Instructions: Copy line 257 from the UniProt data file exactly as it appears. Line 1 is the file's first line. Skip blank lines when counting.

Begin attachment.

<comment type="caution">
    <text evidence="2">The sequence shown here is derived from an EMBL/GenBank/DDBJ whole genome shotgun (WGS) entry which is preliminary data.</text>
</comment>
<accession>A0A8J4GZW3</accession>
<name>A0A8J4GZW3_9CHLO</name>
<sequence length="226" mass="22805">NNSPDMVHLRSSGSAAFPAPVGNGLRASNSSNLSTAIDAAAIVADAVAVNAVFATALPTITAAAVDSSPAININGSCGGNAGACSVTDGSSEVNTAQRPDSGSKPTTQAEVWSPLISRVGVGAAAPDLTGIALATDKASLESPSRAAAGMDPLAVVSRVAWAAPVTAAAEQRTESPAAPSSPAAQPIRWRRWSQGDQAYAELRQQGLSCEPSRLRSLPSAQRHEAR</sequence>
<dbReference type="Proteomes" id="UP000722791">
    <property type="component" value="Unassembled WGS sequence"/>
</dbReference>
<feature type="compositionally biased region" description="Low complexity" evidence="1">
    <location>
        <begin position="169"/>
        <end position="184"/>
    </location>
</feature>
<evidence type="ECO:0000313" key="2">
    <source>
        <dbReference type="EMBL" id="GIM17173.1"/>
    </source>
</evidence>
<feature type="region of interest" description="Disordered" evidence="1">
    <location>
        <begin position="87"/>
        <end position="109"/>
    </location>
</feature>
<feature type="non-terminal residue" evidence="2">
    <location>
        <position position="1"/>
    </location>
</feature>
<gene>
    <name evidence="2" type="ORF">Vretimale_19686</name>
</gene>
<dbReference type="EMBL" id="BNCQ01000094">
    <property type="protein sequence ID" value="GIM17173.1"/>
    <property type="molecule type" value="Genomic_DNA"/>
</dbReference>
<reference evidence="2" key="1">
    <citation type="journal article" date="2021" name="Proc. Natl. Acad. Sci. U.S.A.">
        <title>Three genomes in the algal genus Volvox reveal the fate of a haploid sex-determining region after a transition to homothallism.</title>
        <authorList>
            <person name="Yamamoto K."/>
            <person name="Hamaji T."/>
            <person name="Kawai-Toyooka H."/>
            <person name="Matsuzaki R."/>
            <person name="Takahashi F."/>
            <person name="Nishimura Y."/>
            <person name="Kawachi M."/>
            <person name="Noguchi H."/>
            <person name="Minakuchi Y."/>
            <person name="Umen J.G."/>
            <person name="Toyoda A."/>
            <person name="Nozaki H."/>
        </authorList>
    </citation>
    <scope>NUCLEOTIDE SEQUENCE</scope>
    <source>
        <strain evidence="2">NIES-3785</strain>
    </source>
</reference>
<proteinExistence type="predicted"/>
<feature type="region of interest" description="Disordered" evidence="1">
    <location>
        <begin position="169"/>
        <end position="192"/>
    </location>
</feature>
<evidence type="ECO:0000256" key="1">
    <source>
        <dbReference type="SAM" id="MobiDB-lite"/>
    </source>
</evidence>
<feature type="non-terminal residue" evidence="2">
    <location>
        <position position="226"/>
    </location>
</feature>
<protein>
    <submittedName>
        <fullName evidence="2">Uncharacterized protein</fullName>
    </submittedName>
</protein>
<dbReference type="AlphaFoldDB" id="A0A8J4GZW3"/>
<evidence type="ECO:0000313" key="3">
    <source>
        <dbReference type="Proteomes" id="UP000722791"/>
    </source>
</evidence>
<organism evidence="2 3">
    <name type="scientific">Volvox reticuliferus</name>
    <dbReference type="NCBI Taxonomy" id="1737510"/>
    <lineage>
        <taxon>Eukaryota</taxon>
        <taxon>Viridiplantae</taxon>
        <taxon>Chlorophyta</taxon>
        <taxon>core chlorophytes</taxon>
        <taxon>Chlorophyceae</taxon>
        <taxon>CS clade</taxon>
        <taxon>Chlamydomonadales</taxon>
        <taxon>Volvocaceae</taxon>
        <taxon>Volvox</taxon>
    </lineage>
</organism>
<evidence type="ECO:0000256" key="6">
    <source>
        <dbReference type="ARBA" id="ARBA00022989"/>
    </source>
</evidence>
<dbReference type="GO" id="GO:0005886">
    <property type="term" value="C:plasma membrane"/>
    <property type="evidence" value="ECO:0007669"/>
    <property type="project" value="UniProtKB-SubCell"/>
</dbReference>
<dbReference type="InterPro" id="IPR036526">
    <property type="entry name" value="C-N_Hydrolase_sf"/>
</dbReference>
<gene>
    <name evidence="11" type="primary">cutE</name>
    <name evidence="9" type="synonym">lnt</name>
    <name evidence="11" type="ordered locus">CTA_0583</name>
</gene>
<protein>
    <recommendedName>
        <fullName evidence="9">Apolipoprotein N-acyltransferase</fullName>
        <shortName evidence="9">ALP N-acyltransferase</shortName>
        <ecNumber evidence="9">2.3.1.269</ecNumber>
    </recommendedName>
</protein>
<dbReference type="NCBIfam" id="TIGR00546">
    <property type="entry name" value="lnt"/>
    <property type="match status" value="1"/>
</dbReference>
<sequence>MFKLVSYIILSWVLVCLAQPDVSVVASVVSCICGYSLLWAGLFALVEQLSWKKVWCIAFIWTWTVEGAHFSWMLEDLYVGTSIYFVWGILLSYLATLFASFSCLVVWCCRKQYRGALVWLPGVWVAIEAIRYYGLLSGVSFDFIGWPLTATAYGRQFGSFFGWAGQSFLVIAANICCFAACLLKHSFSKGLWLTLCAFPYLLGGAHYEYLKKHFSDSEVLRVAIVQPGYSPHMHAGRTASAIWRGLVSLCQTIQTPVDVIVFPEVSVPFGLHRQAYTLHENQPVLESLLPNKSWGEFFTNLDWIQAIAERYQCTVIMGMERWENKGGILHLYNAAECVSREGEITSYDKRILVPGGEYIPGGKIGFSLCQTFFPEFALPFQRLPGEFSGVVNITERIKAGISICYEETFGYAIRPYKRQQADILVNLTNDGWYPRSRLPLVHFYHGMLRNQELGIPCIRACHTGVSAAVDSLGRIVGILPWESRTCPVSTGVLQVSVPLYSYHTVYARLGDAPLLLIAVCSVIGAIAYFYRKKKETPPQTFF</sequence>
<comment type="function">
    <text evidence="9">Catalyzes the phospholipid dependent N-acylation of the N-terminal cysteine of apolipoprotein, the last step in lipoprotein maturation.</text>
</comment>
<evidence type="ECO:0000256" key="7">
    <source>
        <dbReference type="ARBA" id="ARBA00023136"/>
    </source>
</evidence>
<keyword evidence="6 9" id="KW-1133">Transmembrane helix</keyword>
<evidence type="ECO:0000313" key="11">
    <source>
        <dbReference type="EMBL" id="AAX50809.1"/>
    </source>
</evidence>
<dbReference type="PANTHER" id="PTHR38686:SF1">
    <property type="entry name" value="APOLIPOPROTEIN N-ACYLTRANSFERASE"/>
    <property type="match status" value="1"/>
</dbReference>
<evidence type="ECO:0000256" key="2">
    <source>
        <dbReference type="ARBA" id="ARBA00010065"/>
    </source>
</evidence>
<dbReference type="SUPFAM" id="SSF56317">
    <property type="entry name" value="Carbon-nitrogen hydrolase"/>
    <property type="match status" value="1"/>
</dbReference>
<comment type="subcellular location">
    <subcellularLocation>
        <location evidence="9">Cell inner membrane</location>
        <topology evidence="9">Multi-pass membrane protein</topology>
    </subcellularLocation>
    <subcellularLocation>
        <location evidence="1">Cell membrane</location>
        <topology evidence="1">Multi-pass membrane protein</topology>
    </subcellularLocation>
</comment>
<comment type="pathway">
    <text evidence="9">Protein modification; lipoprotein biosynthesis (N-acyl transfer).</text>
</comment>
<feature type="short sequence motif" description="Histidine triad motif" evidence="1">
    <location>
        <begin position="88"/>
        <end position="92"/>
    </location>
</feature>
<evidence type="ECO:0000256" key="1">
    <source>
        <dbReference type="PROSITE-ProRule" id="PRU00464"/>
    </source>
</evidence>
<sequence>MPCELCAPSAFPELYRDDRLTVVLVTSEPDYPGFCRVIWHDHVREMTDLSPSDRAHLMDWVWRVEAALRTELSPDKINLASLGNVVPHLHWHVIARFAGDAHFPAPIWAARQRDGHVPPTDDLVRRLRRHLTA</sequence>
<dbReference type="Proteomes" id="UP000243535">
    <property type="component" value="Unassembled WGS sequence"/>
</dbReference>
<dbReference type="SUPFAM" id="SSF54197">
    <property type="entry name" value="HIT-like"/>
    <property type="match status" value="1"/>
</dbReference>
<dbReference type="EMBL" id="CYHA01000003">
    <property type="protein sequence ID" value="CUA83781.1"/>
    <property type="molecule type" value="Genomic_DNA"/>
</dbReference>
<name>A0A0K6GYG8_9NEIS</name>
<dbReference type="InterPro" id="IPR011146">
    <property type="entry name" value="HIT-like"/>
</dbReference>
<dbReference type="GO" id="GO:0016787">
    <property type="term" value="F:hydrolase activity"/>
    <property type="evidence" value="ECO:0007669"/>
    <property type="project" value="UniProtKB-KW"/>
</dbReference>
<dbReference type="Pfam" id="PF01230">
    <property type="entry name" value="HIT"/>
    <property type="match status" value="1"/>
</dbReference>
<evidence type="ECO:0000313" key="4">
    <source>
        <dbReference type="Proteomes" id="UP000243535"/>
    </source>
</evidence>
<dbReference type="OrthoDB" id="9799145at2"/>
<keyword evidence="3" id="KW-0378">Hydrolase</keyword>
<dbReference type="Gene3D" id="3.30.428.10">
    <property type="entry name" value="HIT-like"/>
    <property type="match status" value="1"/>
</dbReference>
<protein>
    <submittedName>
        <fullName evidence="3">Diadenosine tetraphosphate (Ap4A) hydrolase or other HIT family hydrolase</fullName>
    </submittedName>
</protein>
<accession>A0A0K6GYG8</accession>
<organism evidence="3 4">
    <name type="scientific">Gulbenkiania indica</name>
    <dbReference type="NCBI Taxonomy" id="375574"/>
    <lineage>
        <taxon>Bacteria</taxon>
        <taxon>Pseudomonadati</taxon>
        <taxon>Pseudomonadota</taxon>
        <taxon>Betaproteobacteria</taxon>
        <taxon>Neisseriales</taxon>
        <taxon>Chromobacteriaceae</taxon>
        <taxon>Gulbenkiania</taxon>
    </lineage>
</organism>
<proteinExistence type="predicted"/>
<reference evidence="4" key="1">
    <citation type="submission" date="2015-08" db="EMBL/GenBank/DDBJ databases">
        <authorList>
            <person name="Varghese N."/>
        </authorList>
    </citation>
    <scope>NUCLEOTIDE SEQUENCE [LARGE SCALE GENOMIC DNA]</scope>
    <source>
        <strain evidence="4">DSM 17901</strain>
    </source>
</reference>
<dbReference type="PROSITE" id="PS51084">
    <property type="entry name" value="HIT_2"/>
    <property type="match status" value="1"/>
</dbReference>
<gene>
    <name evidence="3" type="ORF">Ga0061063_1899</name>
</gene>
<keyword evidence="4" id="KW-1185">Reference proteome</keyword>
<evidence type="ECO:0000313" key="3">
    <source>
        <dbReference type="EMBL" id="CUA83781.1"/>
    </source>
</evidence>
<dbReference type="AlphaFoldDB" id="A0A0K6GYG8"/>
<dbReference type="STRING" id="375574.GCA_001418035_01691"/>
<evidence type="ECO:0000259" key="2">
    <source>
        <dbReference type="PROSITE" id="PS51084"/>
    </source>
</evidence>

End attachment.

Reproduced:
<gene>